Big Pharma wants to help poor countries fight Covid-19—but they’d better pay

Who thinks about the poor pharma industry?
Who thinks about the poor pharma industry?
Image: Reuters/Rupak De Chowdhuri
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Big pharma has been essential in the race to fight Covid-19. In exchange, their work to end Covid-19 has rewarded pharmaceutical companies rather handsomely.

The makers of Covid-19 vaccines are poised to profit both in the short and medium term, and will benefit from the renewed goodwill and brand value associated with their work on the pandemic.

To capitalize on the latter, makers such as AstraZeneca and Johnson & Johnson have said they will sell their vaccine at cost, while Moderna signaled it will not enforce the patent for the reproduction of its mRNA vaccine. Both policies could help countries—particularly poor ones—affordably produce the vaccine doses they need.

But big pharma’s generosity has quickly reached its limit. In its contribution to the so-called “Special 301” report, an annual review of global intellectual property produced by the Office of the US Trade Representative, the Pharmaceutical Research and Manufacturers of America (PhRMA) accused lower-income countries—including India and South Africa—for trying to persuade the World Trade Organization to eliminate certain patent requirements from a range of technologies to fight Covid-19.

Among the examples decried by the organization are Hungary, Colombia, and Indonesia, which have employed emergency regulations to allow the production of Covid-19 drugs without paying the patent fee, making them available to their population at low cost.

Citing the danger of “anti-IP global activism,” PhMRMA attacked international institution such as the World Health Organization and the United Nations Development Fund for working to guarantee access to medications to stop Covid-19, accusing them of supporting policies that prevent pharmaceutical companies from enforcing their patents and profiting from them.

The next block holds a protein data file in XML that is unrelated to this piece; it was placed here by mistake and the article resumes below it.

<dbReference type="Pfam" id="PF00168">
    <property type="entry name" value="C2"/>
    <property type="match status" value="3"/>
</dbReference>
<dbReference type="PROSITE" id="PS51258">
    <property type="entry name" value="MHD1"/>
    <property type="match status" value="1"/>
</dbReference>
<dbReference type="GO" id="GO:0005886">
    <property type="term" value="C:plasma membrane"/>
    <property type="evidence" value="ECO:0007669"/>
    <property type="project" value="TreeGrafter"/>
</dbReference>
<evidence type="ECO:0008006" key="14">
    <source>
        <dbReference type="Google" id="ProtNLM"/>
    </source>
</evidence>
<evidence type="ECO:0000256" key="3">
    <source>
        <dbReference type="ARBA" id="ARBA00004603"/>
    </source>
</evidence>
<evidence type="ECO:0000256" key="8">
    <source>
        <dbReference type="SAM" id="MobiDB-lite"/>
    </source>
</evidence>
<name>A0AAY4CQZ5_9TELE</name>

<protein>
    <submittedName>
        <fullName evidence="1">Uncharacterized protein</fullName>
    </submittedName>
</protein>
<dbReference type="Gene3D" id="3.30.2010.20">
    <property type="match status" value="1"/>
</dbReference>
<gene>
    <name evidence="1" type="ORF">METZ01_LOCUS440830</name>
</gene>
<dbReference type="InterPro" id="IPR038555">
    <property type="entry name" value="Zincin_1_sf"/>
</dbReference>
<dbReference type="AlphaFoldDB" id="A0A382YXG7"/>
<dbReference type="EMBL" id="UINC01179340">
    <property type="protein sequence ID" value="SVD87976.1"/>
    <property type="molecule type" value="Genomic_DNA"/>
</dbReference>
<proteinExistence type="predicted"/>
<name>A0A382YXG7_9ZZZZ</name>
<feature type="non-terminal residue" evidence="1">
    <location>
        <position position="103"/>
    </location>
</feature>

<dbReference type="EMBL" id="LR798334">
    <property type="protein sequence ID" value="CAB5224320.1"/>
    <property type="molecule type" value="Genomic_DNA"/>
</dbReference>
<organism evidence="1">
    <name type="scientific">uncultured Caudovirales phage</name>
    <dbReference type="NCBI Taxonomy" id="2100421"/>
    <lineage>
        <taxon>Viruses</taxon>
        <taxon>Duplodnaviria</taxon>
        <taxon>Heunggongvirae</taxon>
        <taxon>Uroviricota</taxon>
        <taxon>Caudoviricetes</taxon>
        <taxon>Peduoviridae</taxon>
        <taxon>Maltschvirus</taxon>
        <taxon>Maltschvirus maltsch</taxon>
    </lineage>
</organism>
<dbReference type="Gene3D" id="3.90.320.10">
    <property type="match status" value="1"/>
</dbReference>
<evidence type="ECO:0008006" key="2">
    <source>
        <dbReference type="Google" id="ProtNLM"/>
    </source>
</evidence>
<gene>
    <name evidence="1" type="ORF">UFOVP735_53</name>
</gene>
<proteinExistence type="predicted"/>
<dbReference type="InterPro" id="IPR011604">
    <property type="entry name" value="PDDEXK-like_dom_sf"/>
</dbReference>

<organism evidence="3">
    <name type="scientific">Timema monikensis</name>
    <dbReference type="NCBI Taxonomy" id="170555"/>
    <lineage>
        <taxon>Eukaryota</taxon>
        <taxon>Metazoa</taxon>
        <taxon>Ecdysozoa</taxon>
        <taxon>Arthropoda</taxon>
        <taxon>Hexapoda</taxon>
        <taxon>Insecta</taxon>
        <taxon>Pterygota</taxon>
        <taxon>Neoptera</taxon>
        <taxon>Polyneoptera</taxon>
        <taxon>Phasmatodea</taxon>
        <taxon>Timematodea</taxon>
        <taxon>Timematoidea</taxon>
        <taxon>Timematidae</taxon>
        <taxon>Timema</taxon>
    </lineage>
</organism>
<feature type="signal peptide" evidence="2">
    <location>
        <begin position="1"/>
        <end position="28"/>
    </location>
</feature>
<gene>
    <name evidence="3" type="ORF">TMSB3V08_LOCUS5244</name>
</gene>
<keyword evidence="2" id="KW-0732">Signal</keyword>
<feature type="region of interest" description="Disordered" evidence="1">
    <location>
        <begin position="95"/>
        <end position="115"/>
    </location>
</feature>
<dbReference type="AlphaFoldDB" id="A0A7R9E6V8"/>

Among the biggest concerns PhRMA expressed in its assessment is the fact that many governments, especially in Asia and Europe, have the right to impose control over drug prices and regulate approvals, and they do so. Unlike the US—the only wealthy country where the government isn’t the primary buyer of medicine—most other governments will try to keep the price of drugs low, and because of their strong purchasing power, often succeed, PhRMA complained in the report.

According to PhRMA, allowing poor countries to infringe patents to recreate drugs or medications to treat Covid-19 risks dissuading pharmaceutical innovators from investing in research and development for the next big health threat. That’s despite the fact that a significant share of research in Covid-19 vaccines was actually government-funded.